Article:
Memories: Part 1

Dear M,

All throughout the day, I think about how I want to write to or about you. It is just so, so difficult to actually DO it. I have so much I want to tell you or things I want to write about you- about us- but now that I am sitting here, I have writer’s block. I think it also makes it real. If I am writing about you being gone…that means you are gone. How is that possible? It has only been two months since you passed away and I can already feel vivid memories of you fading away. I want to remember everything about you. It feels like the harder I try to recall certain things, the harder it is, almost like they just have to come to me organically. So many things remind me of you.

It’s crazy because I think throughout the day how I want to talk to you, but even if you were alive, we were not communicating like that. I see something funny or a meme or a news story and my gut reaction is to text you. Then I remember.

Baseball season is starting. I think a lot about all the things you won’t ever do again- like watch another opening pitch or take your nephew to his first Yankees game and buy him a hot dog and souvenir. Obviously anything related to baseball or MLB reminds me of you. I remember when we went to the new Yankee stadium for the tour. It was such a beautiful day and I have those photos of you and us in the dugout. When you got your new job, I remember decorating the house with baseball balloons and cupcakes and plates and decorations and big league chew packets. The people at the party store probably thought I was having a party for a seven year old 🙂 Even though going to games at the stadium were fun, my favorite memories were us on the deck. You would bring your computer out and stream the game. The dog (and sometimes the cat) would sleep at our feet in the sun. Sometimes you would grill and when it got dark out, we would turn on the strands of lights and burn citronella candles. I remember us hanging those lights- it is such a funny memory. We spent an hour positioning them around the deck, stapling them so carefully to the posts. When I flicked them on for the first time, it was beautiful. Then you went to adjust one and got shocked and the whole strand blew out. You were so angry and frustrated, but we both managed to laugh about it. Then we tried again, but used clips instead and they are all still hanging to this day. The little black mark is still on the vinyl of the house from where the bulb exploded.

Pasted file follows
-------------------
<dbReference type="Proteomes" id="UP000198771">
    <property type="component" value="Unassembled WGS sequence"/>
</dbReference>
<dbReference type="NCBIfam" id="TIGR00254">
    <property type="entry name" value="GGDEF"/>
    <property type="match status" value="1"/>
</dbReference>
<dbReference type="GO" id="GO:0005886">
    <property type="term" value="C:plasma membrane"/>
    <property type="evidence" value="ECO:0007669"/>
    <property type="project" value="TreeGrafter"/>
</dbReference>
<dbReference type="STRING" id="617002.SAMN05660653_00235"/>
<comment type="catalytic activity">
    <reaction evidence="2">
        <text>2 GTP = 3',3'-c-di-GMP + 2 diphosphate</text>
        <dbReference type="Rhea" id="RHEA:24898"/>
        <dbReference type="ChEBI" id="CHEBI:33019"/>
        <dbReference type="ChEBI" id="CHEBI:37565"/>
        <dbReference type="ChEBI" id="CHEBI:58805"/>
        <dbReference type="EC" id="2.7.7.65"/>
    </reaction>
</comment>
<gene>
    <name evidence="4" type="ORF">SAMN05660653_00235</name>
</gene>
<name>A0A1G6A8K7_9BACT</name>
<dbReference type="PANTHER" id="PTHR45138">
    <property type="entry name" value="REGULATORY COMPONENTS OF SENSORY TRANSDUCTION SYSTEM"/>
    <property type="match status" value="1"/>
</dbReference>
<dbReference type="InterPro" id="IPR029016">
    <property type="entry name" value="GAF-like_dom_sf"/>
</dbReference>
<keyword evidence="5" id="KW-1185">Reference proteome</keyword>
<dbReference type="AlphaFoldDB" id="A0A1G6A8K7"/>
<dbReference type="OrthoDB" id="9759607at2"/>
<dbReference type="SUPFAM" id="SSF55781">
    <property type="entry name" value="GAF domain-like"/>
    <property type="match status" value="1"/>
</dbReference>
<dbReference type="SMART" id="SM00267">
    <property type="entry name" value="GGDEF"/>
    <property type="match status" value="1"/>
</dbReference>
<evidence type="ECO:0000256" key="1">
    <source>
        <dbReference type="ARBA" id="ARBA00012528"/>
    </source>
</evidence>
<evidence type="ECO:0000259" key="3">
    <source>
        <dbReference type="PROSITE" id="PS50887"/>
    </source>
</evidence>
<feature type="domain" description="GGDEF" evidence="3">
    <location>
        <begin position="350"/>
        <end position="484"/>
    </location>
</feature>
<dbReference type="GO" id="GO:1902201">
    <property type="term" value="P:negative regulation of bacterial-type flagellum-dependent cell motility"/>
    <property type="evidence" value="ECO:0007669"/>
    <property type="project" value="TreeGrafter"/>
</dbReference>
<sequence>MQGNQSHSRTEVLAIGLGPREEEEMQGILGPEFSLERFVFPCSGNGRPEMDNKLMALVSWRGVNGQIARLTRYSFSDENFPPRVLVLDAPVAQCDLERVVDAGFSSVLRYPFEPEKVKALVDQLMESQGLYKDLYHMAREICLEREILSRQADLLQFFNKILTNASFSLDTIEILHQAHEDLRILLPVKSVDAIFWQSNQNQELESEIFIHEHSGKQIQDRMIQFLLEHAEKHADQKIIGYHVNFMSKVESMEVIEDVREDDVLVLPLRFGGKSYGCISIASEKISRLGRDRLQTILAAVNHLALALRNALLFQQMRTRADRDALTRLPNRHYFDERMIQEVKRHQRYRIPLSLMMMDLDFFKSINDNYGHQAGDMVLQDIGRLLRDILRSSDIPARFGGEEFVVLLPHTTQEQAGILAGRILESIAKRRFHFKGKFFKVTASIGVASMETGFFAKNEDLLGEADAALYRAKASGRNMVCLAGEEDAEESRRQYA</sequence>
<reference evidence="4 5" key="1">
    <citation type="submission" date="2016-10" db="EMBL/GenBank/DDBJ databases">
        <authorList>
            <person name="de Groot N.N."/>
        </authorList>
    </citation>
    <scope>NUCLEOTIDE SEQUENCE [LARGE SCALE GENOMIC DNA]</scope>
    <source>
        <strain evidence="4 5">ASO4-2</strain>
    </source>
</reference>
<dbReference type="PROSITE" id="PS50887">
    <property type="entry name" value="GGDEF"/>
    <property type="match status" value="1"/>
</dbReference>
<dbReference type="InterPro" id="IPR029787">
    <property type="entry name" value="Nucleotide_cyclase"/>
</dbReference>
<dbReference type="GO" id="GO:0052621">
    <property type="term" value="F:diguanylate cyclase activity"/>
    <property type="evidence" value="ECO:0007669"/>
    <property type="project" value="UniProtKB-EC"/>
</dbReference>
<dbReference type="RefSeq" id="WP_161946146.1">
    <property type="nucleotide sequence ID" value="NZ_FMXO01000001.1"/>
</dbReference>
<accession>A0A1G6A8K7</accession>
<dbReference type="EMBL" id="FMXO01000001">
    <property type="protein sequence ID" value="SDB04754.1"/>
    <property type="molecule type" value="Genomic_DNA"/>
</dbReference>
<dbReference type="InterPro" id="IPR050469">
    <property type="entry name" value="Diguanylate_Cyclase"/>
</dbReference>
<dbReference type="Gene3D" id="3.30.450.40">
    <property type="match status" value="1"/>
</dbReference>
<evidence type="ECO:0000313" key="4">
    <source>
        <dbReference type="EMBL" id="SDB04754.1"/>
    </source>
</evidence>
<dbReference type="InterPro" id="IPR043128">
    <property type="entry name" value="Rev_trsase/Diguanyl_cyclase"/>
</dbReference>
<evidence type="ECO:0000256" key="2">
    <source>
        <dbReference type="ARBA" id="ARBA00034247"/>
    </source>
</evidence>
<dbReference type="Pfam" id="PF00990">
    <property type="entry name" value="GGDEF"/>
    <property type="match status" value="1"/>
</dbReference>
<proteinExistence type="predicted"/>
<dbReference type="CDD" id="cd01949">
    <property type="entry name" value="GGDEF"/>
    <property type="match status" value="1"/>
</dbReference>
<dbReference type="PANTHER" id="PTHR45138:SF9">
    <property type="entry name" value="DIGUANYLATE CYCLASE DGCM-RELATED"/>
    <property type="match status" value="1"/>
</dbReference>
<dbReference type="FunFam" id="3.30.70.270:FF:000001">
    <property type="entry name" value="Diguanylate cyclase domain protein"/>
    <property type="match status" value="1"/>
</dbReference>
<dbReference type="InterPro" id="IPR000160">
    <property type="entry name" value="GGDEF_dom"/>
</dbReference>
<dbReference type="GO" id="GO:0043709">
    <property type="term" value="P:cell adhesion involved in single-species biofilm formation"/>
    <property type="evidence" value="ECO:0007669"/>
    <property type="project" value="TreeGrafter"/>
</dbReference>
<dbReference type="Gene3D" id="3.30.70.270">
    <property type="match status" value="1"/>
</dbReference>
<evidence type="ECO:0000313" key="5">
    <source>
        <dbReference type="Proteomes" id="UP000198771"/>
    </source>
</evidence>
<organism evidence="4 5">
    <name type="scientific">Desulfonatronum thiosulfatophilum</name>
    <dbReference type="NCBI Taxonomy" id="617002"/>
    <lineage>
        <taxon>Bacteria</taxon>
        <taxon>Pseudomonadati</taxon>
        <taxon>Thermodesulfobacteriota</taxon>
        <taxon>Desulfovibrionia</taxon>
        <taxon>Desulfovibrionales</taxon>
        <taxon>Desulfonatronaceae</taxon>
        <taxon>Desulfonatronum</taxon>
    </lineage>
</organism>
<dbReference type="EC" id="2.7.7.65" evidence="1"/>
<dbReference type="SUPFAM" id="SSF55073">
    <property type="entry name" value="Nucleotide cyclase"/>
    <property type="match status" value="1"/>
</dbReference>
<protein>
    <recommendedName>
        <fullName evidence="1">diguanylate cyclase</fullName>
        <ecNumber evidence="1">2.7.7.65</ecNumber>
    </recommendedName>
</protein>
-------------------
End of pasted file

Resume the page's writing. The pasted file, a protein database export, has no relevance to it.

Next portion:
Last night, I was reading old emails between us before I fell asleep. I haven’t been able to do that- or to look at letters or cards or anything like that, so it felt like a step. It was so bittersweet to see the evolution of our relationship, from hooking up to starting to care about each other, to becoming “official”, to the struggles of being long distance, to you moving in with me, etc. Many of them were mundane, everyday, silly conversations, but a lot of them were about feelings (or “feeeelings” as you would sarcastically say lol).

One of the first serious emails was from November of 2011 and in it I wrote to you: “I know you think this world wouldn’t really be drastically different without you in it…but please know that MY life would be missing something if I didn’t have you.”